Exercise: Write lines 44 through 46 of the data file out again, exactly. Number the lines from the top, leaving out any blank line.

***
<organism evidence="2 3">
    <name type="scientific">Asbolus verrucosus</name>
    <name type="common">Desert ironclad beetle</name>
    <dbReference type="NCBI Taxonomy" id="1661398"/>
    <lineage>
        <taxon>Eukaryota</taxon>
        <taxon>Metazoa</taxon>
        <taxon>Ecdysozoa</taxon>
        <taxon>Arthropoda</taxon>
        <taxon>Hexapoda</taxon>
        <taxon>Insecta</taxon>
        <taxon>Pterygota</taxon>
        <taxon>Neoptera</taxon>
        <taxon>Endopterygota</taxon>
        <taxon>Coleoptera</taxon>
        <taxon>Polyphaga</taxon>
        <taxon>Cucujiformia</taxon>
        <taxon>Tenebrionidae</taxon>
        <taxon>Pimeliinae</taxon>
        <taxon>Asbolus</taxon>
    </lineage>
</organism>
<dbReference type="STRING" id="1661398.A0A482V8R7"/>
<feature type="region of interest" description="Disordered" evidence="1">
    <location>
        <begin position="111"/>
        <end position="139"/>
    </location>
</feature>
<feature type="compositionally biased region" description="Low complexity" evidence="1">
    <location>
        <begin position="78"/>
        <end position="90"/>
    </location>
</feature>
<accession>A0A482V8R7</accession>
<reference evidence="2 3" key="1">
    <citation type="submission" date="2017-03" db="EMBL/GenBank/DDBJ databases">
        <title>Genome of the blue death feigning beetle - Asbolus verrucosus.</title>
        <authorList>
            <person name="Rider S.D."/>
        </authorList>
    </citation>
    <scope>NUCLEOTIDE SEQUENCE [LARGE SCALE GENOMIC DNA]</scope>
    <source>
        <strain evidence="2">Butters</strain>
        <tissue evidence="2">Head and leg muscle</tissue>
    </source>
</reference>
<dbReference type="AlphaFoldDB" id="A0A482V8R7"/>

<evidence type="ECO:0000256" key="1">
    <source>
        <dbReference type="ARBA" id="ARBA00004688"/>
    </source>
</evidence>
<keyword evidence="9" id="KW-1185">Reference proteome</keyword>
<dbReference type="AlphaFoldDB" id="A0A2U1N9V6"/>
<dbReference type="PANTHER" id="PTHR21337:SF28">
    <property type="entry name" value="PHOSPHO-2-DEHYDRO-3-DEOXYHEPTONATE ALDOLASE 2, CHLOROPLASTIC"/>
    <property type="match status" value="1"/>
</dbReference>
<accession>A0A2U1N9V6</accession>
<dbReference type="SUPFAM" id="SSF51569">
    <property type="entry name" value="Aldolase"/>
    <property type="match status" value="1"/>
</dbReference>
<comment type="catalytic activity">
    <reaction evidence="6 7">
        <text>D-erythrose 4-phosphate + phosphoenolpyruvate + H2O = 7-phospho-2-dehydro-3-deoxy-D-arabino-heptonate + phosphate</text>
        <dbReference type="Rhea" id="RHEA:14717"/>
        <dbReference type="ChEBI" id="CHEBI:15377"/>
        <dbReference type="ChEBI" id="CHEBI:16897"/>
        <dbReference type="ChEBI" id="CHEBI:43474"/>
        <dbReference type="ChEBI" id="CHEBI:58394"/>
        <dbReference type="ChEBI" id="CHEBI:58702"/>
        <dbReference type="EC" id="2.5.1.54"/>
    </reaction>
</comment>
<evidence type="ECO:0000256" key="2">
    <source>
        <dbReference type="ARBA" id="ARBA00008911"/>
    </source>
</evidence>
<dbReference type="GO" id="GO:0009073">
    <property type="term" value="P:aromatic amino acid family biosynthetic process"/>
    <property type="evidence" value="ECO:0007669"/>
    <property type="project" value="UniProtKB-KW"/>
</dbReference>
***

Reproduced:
    <scope>NUCLEOTIDE SEQUENCE [LARGE SCALE GENOMIC DNA]</scope>
    <source>
        <strain evidence="2">Butters</strain>